Senior EU official warns of terrorism risk in Europe over Christmas

Europe faces a “huge risk of terrorist attacks” over the Christmas holiday period attributable to the continuing fallout from the war between Israel and the Palestinian militant group Hamas, the European Union’s home affairs commissioner has warned.

“With the war between Israel and Hamas, and the polarization it causes in our society, with the upcoming holiday season, there is a huge risk of terrorist attacks in the European Union,” EU Home Affairs Commissioner Ylva Johansson told reporters.

The warning came as French investigators probe a fatal weekend attack near the Eiffel Tower in Paris. Questions were raised about the mental health of the suspect, who swore allegiance to the extremist Islamic State group before stabbing a German-Filipino tourist to death and injuring two other people with a hammer.

“We saw (it happening) recently in Paris, unfortunately we have seen it earlier as well,” she said, as EU interior ministers gathered in Brussels. 

The fallout from Hamas’ attacks in southern Israel on 7 October, which killed about 1,200 people, and the ongoing Israeli military response that health officials in Gaza say has killed at least 15,890 Palestinians, is making waves elsewhere.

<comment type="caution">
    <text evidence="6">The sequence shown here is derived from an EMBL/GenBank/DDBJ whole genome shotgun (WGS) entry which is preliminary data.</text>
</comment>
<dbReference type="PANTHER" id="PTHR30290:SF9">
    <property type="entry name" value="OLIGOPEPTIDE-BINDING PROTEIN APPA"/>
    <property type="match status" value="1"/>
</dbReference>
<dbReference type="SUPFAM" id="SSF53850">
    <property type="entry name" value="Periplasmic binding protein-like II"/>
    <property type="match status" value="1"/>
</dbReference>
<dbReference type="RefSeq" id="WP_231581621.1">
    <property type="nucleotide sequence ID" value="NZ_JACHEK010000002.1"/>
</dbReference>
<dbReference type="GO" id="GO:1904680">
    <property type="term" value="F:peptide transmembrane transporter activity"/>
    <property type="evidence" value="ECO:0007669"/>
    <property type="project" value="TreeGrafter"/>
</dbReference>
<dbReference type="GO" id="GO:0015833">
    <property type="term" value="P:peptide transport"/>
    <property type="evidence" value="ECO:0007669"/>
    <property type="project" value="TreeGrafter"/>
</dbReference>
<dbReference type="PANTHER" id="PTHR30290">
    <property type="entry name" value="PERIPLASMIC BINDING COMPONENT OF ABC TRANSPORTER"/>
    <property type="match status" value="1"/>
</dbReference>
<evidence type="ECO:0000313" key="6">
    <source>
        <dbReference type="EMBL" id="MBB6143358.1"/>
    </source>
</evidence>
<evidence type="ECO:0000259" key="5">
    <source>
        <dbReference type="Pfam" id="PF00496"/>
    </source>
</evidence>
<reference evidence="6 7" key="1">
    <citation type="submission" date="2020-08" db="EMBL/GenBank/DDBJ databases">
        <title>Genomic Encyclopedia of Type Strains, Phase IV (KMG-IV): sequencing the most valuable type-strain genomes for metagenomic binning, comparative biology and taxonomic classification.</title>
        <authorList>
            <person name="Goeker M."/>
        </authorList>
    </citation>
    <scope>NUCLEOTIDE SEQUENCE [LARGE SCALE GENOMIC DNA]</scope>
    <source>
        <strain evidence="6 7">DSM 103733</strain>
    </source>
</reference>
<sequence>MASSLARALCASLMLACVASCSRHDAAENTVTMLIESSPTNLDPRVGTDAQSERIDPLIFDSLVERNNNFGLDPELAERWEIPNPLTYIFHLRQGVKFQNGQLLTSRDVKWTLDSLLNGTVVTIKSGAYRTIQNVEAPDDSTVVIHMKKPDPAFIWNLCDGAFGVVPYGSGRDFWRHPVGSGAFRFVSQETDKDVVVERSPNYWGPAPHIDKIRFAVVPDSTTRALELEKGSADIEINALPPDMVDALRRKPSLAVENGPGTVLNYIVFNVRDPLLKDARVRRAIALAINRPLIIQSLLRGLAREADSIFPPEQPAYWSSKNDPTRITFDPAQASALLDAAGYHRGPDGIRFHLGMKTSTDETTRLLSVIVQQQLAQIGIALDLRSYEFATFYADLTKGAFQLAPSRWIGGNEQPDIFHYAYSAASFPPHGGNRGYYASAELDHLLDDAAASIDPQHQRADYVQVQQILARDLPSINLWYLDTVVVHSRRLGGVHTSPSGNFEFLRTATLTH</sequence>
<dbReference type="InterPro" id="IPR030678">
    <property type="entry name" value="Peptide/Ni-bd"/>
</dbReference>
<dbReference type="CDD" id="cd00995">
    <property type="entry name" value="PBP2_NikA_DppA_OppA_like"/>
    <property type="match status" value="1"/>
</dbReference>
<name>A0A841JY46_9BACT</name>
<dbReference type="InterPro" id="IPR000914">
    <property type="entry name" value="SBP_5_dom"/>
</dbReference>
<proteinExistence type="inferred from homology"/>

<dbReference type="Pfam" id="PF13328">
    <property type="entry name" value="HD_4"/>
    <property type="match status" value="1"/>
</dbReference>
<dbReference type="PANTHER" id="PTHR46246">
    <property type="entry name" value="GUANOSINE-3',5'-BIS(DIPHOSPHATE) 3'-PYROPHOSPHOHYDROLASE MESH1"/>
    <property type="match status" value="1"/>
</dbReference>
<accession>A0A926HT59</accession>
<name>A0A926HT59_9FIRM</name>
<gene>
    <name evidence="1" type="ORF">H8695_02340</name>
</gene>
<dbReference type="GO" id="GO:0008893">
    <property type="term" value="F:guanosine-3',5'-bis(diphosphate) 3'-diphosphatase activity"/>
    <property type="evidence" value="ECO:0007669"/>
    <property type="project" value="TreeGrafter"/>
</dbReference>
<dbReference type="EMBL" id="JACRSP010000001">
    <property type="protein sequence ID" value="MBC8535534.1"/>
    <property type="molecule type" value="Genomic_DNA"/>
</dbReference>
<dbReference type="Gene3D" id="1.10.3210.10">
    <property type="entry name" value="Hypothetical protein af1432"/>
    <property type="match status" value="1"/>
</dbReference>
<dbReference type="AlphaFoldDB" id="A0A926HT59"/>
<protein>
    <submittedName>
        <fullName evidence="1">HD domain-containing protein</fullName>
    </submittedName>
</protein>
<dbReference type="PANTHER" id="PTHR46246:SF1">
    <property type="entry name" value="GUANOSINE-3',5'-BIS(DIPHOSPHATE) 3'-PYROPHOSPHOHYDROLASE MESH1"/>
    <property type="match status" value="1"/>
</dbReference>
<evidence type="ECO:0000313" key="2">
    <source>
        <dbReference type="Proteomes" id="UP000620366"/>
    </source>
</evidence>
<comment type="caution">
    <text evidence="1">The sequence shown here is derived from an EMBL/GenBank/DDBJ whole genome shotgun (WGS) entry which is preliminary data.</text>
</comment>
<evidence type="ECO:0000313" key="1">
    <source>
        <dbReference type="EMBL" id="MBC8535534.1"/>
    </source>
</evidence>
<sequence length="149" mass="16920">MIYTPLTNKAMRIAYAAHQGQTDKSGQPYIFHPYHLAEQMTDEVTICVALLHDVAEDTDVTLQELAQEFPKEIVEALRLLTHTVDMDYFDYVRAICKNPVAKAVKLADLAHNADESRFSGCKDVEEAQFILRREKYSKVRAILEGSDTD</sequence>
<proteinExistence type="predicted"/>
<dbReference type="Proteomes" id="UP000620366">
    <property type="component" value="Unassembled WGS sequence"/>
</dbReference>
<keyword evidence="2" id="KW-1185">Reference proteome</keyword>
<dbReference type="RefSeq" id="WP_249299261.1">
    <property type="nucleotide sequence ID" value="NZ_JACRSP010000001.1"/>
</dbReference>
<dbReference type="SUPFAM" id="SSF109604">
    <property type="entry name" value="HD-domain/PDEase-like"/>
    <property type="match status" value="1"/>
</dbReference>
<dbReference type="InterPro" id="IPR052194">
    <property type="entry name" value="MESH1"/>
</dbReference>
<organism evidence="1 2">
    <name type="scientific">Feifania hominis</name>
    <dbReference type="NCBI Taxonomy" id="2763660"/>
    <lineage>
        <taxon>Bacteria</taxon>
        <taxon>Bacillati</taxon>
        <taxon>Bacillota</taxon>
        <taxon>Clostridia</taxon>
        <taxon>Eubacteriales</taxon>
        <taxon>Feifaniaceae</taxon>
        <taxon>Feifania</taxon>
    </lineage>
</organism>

In several European capitals in recent weeks, tens of thousands of people have staged pro-Palestinian rallies and also marched in support of Israel and against rising antisemitism.

Johansson, whose brief includes security and immigration, said the European Commission will provide an additional 30 million euros ($32.5 million) to bolster security in vulnerable areas, notably places of worship.

German Interior Minister Nancy Faeser sent her condolences to France over the weekend attack and said it highlights “just how acute and how serious the threat posed by Islamist terrorism is currently in the EU.”

“The war in Gaza and Hamas’ terror are exacerbating this situation,” she said.

Faeser said she had spoken with her counterparts from Austria, Belgium, France, Spain and Sweden about the risks. “Our security agencies are working very closely together. We must keep a particularly close eye on the Islamist threats right now and take action against Islamist propaganda together with neighbouring countries,” she added.